“Bro” culture, gender bias and micromanagement were top concerns among women in tech who were dissatisfied with their employers, according to a survey from Elpha, again pulling from Axios.
Hiring bias is only one cause of tech’s gender imbalance. Another problem is that women leave the industry because they find the environment works against their success.
A lack of female representation in leadership and an environment with persistent harassment and gender bias were the top two reasons for women who didn’t recommend their employer to other women.
By contrast, women who were happy at their employer cited as key factors: having a female CEO or founder and having male allies — as well as just feeling respected, valued and listened to.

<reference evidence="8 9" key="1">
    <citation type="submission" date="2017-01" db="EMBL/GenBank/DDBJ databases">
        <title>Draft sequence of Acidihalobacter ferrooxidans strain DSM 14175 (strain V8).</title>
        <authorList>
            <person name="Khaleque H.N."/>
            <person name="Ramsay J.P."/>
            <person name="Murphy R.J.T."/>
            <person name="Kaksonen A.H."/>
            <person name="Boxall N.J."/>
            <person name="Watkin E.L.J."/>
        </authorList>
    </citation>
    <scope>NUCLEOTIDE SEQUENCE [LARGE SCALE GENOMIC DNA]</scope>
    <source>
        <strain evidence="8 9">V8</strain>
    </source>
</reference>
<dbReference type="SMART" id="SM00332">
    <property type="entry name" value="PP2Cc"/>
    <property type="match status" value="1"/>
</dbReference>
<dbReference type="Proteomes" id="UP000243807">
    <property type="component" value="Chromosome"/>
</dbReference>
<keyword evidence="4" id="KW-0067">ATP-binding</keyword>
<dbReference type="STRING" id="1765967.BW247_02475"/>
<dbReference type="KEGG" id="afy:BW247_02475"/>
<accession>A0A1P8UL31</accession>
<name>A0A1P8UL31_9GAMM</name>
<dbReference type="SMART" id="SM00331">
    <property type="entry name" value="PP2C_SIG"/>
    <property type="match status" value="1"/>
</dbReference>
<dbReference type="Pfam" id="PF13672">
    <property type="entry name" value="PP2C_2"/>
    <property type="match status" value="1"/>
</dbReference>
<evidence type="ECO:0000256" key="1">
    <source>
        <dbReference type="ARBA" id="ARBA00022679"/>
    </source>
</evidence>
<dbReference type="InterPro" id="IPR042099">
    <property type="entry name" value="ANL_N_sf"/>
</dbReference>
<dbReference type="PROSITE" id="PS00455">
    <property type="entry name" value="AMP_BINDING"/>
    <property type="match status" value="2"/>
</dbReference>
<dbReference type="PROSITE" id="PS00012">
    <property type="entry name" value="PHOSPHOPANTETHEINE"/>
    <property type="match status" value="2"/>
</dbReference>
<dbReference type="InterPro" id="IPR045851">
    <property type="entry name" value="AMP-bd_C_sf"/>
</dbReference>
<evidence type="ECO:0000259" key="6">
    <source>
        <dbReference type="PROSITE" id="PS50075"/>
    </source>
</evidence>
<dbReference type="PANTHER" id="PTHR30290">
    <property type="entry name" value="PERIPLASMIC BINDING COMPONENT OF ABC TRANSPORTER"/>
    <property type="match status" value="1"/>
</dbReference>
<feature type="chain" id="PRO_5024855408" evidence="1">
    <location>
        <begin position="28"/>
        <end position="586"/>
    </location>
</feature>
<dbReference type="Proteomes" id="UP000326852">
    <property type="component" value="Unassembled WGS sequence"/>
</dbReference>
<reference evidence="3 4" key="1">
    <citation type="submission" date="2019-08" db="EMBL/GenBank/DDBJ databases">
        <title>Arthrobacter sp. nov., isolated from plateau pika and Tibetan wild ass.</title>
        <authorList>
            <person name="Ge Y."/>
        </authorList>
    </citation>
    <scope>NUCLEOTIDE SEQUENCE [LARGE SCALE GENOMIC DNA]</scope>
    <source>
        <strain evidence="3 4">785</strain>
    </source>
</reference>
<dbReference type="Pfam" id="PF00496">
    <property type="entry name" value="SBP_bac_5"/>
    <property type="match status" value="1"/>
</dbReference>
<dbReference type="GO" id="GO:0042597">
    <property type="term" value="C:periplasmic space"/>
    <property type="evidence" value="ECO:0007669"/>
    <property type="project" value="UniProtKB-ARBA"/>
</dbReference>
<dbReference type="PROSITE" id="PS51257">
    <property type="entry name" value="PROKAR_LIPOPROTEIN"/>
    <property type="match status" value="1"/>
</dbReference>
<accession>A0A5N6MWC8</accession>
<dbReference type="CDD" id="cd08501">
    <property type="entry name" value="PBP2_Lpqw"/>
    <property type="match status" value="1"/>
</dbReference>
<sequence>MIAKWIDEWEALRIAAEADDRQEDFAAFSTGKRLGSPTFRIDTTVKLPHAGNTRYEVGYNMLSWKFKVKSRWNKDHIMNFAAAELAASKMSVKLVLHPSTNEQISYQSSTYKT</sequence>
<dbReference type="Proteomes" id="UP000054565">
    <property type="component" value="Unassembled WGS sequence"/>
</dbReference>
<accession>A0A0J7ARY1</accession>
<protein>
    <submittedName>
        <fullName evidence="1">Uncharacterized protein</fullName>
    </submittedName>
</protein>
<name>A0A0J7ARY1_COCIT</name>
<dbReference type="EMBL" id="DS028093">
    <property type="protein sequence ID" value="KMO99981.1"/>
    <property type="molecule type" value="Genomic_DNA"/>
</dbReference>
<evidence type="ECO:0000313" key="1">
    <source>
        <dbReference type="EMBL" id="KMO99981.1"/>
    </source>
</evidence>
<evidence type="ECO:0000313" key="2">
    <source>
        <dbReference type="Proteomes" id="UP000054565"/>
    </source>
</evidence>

More broadly, More than one-third of U.S. employees say the technology involved in daily work frustrates them, according to data published Wednesday by Eagle Hill Consulting. The survey consulted 1,000 U.S. employees across various industries.
Of those surveyed, 44% said workplace technology either does nothing to make them feel happy in their job or makes their work harder. One-third of employees say their company’s technology doesn’t help or makes it harder to serve internal or external customers.
Why do we care?
The tech industry has both challenge and opportunity. I remain convinced that working on these problems are part of the key to a winning strategy. If you can’t serve 51% of customers, you should be considering changing the way you work. Fixing tech’s gender imbalance is part of that. This show’s own research still shows tech leadership by women at less than 20%.
Plus, we’re not even doing that great with the tech itself. Couple that with Wednesday’s data on tech sentiment, and you see the paths to be different.